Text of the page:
Joe Atwill, Bill O’Reilly, and Josephus sitting in a tree…

Tom has an update on Joe Atwill’s latest ‘project.’ But, I wanted to cover just a bit. In an expensive press release – I checked, it is – Atwill writes: Atwill’s most intriguing discovery came to him while he was studying “Wars of the Jews” by Josephus [the only surviving first-person historical account of first-century Judea] alongside the New Testament. “I started to notice a sequence of parallels between the two texts,” he recounts. “Although it’s been recognised by Christian scholars for centuries that the prophesies of Jesus appear to be fulfilled by what Josephus wrote about in the


What does Joseph Atwill, Ralph Ellis, and mythicists have in common?

They are nuts. Every last one of them. They have hatched, in one way or another, some various scheme to suggest Jesus is not a historical person, but created as part of this-or-that conspiracy. Ralph Ellis has recently published a book proposing that Jesus is the King of Edessa. His publisher is one of the finest, no, I mean, oddest conspiracy publishers on the market. Tom does a good job of taking him down, so read his post too. Update: Tom has a second post up now.  But, this is just another in a long line of mythicist tripe using baseless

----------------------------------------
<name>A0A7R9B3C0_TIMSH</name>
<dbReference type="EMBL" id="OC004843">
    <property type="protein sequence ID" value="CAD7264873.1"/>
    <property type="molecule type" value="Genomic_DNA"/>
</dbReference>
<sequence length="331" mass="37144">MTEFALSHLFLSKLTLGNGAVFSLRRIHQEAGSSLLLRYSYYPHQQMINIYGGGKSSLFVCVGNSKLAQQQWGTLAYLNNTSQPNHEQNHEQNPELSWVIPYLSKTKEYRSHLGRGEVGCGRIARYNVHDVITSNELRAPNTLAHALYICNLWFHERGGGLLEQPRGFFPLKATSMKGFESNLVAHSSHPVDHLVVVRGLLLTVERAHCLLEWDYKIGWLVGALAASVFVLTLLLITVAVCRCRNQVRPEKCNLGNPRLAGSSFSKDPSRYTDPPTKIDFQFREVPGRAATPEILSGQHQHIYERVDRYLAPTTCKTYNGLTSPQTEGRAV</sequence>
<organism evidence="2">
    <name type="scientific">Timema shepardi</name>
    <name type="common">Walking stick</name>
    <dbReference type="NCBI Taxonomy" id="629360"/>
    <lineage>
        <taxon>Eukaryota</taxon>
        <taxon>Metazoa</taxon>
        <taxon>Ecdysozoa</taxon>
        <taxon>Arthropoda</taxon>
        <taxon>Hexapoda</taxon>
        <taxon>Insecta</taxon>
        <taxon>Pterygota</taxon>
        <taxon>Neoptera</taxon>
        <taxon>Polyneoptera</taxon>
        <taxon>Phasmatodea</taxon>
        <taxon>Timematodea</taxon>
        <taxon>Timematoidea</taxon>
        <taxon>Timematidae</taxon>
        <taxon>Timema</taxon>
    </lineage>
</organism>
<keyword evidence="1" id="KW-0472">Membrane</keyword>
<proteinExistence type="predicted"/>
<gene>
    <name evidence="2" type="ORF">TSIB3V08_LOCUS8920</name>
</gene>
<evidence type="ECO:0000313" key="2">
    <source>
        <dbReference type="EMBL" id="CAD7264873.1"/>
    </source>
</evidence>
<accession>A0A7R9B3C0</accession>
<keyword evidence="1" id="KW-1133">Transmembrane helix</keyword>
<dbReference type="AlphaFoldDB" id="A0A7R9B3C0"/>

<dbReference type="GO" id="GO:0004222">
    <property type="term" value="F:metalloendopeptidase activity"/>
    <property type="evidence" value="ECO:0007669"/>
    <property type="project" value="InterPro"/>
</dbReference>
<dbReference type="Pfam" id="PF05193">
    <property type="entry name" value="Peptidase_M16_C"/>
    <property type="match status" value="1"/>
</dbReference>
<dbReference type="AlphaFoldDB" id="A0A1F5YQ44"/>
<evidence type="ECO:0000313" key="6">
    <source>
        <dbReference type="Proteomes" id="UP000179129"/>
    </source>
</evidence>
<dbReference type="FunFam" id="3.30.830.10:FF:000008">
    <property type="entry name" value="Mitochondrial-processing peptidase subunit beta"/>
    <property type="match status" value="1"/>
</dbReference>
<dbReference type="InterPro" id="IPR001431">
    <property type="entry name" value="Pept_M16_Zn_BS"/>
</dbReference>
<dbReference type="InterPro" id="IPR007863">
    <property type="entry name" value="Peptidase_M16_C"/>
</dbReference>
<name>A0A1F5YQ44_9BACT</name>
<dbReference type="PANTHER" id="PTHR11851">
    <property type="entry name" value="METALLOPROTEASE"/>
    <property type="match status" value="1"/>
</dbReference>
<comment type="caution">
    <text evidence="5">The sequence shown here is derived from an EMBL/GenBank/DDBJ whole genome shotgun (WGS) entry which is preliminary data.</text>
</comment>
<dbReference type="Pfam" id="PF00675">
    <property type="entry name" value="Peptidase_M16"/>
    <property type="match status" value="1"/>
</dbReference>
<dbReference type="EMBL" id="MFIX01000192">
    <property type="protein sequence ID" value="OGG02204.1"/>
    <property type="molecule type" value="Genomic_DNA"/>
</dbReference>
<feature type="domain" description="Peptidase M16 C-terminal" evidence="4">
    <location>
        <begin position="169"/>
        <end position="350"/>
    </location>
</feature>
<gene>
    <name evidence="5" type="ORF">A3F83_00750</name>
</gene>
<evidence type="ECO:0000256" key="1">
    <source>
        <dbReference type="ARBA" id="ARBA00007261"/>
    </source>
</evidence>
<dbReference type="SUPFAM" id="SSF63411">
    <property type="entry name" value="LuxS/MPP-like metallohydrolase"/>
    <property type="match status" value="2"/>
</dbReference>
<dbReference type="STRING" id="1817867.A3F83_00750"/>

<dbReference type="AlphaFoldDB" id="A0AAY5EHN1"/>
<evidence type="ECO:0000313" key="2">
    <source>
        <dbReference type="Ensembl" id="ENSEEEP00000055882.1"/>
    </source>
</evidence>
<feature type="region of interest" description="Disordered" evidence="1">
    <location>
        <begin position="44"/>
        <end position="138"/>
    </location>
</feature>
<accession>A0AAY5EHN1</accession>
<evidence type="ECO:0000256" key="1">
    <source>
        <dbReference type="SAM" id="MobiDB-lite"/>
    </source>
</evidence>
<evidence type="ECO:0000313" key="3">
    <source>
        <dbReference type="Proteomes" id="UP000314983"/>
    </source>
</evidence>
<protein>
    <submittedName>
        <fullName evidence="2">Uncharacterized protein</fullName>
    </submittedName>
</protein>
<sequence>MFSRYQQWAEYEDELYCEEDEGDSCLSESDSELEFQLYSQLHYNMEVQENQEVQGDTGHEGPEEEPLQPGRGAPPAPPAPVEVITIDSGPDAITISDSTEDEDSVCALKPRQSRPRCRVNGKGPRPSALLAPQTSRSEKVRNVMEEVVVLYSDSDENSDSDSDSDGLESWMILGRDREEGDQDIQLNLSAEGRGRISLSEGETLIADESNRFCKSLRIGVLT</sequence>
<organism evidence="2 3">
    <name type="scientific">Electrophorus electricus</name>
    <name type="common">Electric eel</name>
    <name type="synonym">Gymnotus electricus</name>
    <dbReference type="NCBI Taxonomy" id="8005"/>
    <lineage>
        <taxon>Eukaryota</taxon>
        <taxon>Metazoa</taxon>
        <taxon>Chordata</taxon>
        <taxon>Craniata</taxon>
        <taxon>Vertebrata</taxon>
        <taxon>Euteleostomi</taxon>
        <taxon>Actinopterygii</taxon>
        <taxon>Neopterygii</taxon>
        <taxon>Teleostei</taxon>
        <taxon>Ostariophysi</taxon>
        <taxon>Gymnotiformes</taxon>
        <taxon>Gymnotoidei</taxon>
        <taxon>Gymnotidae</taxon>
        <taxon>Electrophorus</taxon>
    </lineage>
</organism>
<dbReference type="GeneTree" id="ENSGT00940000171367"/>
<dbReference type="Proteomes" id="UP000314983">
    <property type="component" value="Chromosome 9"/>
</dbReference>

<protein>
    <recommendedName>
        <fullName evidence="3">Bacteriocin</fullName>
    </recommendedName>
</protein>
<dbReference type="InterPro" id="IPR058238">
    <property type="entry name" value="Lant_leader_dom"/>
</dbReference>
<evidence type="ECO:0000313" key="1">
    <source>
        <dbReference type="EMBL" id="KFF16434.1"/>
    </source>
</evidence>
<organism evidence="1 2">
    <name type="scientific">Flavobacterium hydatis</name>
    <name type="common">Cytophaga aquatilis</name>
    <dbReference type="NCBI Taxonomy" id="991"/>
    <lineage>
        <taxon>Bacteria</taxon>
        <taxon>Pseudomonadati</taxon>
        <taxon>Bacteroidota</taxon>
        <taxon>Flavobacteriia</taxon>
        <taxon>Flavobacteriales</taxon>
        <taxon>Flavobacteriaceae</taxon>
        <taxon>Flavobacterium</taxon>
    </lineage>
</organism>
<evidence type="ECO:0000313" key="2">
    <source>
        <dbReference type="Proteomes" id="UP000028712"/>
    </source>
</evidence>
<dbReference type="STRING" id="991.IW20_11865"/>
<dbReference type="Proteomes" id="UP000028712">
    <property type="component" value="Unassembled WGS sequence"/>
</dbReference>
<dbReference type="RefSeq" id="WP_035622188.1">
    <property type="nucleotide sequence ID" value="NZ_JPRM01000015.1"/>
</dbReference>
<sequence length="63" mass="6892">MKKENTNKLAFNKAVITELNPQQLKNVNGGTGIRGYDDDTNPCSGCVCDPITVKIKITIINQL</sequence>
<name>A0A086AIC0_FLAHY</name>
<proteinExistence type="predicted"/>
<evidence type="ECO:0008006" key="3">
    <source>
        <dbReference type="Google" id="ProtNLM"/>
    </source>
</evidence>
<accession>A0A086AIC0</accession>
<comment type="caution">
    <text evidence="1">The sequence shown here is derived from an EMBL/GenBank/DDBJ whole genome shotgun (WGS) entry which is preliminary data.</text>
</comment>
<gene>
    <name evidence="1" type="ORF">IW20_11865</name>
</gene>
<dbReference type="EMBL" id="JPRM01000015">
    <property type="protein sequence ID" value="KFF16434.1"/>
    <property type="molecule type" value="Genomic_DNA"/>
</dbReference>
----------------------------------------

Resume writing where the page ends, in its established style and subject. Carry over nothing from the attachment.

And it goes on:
No, he is not a scholar – Atwill’s false messiah and false scholarship

The wandering prophet was, of course, Jesus Christ. Atwill, a self-taught biblical scholar, contends that not only was there no historical figure of that name, but also the legends that accumulated around him were actually created by the Romans as a way of pacifying the Jews. The evidence is overwhelming, he says. (Here.) Atwill is a mythicist, and like most (I have to say most now because of Thomas Brodie) mythicists, he likes to pretend he is a scholar. He is a “self-taught” scholar, but not because he could not afford school, but because he did not like what